I am using Joi to validate a payload of a service in my node.js server using hapijs framework. It used to look like this (in my typescript code as well as after compiling to javascript):

payload: {
    para1: Joi.number().required(),
    para2: Joi.string()

Now I want to set default value of the two parameters. If the code is written in javascript, I can do this:

payload: {
    para1: Joi.number().required().default(1),
    para2: Joi.string().default("defaultstring")

I tested it in swagger and the default values actually became the values I set.

However, my project is written in typescript. I did the same thing and compiled typescript code. The result javascript looks like this:

 payload: {
    para1: Joi.number().required()["default"](1),
    para2: Joi.string()["default"]("defaultstring")

In swagger, the default values are not applied.

Here are my questions:

  1. why the code becomes different after compiling?
  2. what does ["default"]("defaultstring") mean and what does it do?
  3. how can I write typescript code to make sure it can compiled as Joi.string().default("defaultstring")


According to @rsp's post, the format in question 2 is just different way to access object's property. I also get reference from here. But it doesn't explain if they have any difference. Does anyone have any idea?


Here is the difference between the two ways accessing JS property. It seems there is no negative effect using brackets way. However, in my case, the default values are not reflected on swagger. Will be doing research on it.

  • Finally figured it out. When I use typescript, the swagger notes are generated from typescript initial function, not from JS file. There is not issue with the code itself. – zhangjinzhou Mar 24 '17 at 22:06

In JavaScript this:


is the same as this:


because you can access object properties either as:




(with certain restrictions in the second case).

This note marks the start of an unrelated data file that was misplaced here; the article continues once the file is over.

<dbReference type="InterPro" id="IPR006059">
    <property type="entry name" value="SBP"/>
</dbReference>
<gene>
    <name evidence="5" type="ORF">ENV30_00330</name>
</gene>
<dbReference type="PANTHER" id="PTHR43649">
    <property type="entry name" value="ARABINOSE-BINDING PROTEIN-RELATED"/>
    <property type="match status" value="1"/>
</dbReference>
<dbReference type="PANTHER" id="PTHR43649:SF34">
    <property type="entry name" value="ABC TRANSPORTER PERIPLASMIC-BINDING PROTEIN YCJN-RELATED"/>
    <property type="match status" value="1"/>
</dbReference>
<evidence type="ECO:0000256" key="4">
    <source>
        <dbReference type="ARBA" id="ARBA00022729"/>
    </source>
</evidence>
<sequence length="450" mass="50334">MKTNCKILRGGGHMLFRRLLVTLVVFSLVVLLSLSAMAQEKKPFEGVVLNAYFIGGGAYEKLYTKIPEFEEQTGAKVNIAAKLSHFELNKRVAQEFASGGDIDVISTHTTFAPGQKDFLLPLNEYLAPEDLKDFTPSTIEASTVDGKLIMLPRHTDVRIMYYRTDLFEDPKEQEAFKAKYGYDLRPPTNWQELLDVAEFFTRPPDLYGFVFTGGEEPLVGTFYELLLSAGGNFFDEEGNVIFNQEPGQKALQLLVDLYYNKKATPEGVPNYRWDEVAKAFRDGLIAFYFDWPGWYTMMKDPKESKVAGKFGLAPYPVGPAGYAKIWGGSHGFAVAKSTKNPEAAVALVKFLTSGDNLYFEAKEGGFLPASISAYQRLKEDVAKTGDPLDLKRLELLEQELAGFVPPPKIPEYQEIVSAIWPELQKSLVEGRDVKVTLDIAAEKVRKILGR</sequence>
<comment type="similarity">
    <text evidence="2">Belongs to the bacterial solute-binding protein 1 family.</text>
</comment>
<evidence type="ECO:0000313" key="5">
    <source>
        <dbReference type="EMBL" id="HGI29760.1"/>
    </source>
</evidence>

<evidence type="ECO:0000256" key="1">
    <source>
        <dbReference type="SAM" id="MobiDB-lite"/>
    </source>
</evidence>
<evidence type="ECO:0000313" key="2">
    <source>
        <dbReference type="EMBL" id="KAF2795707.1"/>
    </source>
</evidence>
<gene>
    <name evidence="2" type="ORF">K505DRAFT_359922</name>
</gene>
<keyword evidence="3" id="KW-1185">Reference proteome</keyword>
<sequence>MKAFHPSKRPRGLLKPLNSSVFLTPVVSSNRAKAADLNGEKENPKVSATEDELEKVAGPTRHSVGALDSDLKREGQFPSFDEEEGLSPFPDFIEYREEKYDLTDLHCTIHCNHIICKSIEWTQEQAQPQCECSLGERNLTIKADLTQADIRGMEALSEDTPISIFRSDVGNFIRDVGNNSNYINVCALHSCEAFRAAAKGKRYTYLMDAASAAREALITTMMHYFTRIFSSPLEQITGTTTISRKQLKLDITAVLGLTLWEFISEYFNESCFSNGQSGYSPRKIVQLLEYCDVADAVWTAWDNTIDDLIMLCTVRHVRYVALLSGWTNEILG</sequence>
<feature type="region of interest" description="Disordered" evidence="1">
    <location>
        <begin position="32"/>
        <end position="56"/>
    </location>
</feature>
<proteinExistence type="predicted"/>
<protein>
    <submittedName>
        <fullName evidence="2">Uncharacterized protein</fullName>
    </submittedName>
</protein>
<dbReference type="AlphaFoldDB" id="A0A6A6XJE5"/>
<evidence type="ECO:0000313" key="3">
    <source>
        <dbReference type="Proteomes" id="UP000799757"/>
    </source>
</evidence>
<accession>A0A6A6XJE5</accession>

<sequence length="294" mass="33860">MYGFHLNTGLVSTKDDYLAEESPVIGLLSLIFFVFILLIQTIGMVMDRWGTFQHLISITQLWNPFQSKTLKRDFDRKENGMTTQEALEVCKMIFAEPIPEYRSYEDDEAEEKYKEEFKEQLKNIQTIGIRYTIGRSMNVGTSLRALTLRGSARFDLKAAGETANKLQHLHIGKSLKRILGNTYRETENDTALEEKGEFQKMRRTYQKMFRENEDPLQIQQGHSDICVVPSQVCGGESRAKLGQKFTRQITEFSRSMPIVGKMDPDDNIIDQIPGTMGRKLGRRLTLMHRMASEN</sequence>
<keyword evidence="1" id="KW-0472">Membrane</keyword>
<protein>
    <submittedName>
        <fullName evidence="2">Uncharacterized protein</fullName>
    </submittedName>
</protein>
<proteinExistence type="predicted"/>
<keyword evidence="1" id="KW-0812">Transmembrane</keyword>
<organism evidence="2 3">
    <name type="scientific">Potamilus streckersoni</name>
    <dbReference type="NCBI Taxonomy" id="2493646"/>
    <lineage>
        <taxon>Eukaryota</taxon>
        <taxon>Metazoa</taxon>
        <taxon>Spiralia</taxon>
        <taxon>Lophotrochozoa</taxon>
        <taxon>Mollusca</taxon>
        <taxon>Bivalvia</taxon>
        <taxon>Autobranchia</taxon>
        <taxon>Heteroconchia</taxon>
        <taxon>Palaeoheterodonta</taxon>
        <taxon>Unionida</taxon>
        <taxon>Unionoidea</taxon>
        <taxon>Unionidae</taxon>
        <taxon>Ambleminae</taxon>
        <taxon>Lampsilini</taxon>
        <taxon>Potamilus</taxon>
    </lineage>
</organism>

So it's strange that TypeScript would output the longer style if it doesn't have to, but it's also strange that the longer style doesn't work exactly the same as the shorter one.

I would try to manually change the compiled JavaScript to the shorter version and see if that helps. If it doesn't then the problem is somewhere else. My suspicion is that it will not help.

The .default() should work in TypeScript because it is defined in @types/joi - see:

But on the other hand there is this comment:

// TODO express type of Schema in a type-parameter (.default, .valid, .example etc)

Which may suggest that .default() implementation is not ready yet - see:

and also there's this issue: joi.d.ts out of date, missing types

  • Thanks for the answer. It's good to know that there is another way to access object in JS. Probably I can't take you solution because changing compiled JavaScript is not a sustainable way to handle the issue. I use gulp when develop the software. Therefore every time I changed something all the files will be re-compiled. – zhangjinzhou Mar 24 '17 at 21:23
  • <based on your edition> if the @types/joi is not well developed, why it was still compiled as the longer style JS? – zhangjinzhou Mar 24 '17 at 21:29

Use should use default() like in below code:

 validate: {
        payload: {
            para1: Joi.number().integer().min(1).max(100).default(10).required(),
            para2: Joi.string().min(1).max(100).default("TEST").required(),
  • what's the difference? I think it behaves the same as my code – zhangjinzhou Mar 28 '17 at 15:58
  • Nothing is different but above code is well formatted and complete block. – Shubham Verma Mar 29 '17 at 3:54
  • Thank you! Will keep this in mind. – zhangjinzhou Mar 29 '17 at 16:13

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